Energy wasted in the United States

The U.S Department of Energy estimates that the U.S uses 100 quadrillion btus (“quads”) of primary energy per year.  Since we use 100 quads of energy there should be 100 quads of waste from the energy if it is all being used efficiently.  The U.S Environmental Protection Agency (EPA) estimates the average American produces 1,130 pounds of trash each year.  Each po und of trash contains 4,500 btus and with over 307 million people that’s 1.6 quads of energy in our trash.  Also 6.5 million metric tons of sewage are produced each year.  The energy conversion is 10,000 btu/dry ton so that adds on another .1 quads.  The total solid waste is about 1.7 quads of energy (1.7% of all our energy use).  Solid waste only contributes to wasting a very small percent of the total energy wasted.  Another contributor is industrial waste.

Lawrence Berkeley National Lab has estimated that with the United States wasted energy it could produce 96 GW of electric power.  With a 25 percent fuel-to-power generation efficiency that is another 11.4 quads wasted.

In 2008 the U.S generated 3,806,611 GWh (Gigawatt Hour) from fossil-fired thermal power plants.  On average these plants operate at 33 percent fuel efficiency so for every 1 unit of electric power generated 2 units of waste heat were throw away either in cooling towers, rivers or streams.  2 times 3,806,611 GWh of wasted heat comes out to be 26.4 quads of energy gone.

Lastly transportation wastes accounts for 20 quads of waste since we get about 30% of useful energy out of fuel (cars get more useful energy than larger ways of transportation such as trains, ships and long haul trucks).  Add up all the wasted energy and you get 60 quads of waste energy for 100 quads of primary energy.  This is a huge amount of energy that could really benefit us if we could recover some of it.  Getting this waste out of the system should be a priority for our nation. One way to do this would be use less downstream energy.  This would include lowering your thermastat, carpool/ ride a bike, living in a home the right size for you, etc.  Another way to cut the energy waste down would be switch to alternate fuels like nuclear over c02.  Insulating your home and recycling is another way to cut down on wasting energy.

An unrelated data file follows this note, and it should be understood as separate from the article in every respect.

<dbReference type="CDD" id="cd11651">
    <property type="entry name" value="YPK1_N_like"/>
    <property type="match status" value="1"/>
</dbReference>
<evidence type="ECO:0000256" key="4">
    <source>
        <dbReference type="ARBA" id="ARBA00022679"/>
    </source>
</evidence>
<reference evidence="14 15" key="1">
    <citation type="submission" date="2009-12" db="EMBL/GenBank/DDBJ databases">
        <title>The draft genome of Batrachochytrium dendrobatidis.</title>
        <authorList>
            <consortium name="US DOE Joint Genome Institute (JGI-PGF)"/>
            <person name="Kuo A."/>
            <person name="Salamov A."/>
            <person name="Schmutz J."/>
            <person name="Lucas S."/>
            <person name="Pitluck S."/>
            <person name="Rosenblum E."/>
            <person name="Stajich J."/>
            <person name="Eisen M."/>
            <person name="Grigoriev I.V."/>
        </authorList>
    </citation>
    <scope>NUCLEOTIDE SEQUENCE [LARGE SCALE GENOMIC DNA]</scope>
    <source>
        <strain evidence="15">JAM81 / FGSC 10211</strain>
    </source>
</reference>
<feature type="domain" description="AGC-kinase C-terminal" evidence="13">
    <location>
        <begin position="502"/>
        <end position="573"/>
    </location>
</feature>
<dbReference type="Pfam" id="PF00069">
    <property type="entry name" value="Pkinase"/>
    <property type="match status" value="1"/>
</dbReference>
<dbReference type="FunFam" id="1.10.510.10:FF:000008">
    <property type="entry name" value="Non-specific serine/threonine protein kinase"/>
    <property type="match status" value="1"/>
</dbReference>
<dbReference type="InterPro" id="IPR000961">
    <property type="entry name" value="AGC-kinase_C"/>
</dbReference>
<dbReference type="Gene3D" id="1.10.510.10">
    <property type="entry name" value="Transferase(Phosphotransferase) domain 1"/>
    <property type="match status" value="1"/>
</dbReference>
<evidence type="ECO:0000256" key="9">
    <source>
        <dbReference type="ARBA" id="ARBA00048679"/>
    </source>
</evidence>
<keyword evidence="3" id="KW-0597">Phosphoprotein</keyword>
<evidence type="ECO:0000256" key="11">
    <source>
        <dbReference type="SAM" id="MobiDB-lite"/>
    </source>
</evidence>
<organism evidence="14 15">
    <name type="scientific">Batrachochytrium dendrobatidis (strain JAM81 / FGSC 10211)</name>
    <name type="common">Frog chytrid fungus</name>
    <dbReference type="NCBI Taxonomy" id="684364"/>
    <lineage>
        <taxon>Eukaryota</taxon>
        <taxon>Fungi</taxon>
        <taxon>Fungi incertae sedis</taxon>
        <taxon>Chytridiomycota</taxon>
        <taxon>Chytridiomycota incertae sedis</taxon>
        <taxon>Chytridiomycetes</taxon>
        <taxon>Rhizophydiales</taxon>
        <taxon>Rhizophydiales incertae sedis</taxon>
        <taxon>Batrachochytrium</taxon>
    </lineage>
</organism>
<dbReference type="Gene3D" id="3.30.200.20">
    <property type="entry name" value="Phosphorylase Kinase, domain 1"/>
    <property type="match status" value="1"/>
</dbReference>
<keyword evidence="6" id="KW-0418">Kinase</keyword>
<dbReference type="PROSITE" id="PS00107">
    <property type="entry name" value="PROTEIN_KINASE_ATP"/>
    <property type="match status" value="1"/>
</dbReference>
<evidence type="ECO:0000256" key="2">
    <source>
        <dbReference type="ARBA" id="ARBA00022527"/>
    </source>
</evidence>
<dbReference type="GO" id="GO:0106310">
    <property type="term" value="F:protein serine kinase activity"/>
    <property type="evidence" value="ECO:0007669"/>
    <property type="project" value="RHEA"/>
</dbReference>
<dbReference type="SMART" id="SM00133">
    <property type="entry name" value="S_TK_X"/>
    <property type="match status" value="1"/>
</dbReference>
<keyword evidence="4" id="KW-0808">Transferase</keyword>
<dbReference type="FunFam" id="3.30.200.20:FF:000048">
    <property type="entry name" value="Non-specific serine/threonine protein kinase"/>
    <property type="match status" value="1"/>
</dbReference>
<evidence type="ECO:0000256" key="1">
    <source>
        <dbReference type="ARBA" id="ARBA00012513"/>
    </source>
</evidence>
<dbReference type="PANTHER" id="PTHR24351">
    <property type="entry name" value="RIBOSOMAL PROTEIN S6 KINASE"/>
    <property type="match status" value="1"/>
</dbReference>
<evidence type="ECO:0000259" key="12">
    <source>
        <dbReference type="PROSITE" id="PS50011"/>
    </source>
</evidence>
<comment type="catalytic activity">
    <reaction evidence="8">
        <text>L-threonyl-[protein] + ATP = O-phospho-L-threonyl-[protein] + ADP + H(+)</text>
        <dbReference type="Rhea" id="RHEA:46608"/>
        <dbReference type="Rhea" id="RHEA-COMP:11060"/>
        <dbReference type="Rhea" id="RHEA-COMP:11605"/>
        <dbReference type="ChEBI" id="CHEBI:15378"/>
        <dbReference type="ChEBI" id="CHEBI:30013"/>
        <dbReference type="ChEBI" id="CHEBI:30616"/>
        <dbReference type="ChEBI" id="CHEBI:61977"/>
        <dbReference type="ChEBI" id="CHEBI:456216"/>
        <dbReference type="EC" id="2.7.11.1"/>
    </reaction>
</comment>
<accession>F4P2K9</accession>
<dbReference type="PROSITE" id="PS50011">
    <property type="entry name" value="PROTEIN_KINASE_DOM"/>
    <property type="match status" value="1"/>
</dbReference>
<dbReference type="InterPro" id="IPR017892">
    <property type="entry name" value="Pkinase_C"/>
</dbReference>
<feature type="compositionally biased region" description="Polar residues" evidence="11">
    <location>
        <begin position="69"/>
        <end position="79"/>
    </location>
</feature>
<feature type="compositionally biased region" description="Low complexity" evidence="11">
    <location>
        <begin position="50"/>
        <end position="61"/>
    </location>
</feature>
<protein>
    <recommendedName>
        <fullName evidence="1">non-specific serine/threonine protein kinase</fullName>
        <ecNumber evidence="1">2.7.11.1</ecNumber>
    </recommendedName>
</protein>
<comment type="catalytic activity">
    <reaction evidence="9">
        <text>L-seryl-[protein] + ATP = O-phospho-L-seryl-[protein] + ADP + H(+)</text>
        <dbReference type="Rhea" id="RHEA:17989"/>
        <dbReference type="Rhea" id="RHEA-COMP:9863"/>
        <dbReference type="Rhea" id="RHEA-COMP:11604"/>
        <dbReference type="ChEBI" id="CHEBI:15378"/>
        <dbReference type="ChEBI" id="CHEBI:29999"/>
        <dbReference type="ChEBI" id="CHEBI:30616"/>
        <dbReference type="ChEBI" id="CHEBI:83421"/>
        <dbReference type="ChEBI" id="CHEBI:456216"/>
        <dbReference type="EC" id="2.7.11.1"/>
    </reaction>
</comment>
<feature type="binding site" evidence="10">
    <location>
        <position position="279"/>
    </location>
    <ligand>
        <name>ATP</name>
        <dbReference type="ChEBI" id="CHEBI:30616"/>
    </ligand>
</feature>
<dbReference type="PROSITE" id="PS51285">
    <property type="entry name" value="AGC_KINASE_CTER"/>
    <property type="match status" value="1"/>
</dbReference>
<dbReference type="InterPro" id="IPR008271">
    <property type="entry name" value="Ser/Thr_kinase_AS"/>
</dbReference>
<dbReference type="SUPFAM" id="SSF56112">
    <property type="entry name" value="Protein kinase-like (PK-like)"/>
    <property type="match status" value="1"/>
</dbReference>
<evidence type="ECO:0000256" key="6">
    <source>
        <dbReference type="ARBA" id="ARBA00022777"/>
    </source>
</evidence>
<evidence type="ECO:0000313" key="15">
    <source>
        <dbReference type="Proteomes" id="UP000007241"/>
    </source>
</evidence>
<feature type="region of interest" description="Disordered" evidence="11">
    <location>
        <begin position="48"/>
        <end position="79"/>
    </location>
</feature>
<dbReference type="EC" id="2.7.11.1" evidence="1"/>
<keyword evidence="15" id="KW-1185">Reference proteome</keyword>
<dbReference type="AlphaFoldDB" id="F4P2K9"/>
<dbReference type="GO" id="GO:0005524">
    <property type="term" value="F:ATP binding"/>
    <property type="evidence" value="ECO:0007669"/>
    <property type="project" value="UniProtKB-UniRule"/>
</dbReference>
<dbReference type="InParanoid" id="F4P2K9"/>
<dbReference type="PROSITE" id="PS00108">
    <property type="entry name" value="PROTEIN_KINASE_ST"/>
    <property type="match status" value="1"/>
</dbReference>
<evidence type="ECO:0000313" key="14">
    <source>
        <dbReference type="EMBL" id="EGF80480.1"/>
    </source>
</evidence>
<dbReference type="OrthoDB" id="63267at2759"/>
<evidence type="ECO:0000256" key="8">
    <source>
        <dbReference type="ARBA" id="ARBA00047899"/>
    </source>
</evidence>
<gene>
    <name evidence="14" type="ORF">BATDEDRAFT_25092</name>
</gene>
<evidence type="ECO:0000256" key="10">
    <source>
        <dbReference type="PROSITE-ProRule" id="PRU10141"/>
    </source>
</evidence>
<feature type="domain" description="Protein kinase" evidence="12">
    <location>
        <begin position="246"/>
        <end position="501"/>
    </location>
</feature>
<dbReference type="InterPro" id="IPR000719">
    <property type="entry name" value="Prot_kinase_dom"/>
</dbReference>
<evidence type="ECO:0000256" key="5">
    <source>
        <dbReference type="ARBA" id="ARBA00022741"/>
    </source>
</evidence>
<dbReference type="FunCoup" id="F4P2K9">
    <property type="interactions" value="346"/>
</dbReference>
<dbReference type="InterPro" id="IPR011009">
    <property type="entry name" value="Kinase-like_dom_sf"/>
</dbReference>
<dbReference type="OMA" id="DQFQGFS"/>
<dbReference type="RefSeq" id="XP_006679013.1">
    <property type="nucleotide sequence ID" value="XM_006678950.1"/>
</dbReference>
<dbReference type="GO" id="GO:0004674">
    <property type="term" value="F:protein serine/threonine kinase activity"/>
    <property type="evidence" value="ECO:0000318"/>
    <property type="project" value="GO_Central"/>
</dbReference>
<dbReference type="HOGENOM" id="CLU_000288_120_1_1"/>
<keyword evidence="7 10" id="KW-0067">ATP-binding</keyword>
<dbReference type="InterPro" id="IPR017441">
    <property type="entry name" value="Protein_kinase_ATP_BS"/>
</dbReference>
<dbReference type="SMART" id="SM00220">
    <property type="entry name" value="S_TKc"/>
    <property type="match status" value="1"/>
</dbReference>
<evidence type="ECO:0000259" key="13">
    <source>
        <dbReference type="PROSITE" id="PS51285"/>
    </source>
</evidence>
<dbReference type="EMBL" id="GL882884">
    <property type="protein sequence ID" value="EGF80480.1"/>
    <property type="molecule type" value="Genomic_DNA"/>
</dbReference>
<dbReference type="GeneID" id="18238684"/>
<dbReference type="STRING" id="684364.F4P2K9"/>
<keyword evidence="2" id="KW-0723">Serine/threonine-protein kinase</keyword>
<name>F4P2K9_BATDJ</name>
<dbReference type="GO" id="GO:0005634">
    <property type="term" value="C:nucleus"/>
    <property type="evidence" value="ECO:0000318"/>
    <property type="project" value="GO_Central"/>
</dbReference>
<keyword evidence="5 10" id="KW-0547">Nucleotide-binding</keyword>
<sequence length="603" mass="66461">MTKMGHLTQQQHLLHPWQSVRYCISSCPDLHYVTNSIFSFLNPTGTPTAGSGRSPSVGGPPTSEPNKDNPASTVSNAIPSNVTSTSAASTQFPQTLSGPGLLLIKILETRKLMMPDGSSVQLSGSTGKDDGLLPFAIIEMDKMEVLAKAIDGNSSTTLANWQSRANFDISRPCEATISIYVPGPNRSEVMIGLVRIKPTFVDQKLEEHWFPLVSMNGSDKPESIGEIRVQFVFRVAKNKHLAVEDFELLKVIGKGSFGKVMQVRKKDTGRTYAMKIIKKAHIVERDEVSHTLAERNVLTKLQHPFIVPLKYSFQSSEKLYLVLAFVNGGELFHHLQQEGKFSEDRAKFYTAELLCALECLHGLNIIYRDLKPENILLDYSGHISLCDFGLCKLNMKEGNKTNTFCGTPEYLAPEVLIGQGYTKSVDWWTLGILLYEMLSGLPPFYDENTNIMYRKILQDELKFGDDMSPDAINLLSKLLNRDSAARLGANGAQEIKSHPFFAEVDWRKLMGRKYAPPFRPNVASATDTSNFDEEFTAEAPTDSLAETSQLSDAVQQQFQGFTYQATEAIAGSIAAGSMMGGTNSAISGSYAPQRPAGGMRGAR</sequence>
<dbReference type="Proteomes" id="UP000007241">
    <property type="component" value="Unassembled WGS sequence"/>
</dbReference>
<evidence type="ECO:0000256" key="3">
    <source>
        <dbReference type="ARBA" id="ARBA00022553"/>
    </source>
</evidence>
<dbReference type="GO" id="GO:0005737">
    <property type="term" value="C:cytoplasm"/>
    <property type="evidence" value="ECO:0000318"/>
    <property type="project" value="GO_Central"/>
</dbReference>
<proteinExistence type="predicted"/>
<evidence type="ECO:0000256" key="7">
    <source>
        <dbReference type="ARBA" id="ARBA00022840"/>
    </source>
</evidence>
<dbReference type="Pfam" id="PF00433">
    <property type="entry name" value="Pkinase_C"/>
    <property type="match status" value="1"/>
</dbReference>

The U.S Department of Energy estimates that if energy efficiency is improved, national energy use could be reduced by 20% in 2020.  Improved energy efficiency would bring economic benefits to both the consumer and businesses.  Right now the United States leads the world for the country that wastes the most energy.  The U.S government and agencies should focus on this problem more since it will be beneficial for the whole nation.  By making a more efficient power grid much less electrical energy will be lost when moving through the grid.  Also using nuclear power plants to power things instead of C02 power plants since nuclear plants’ energy can be controlled more, is stronger, and do not release emissions.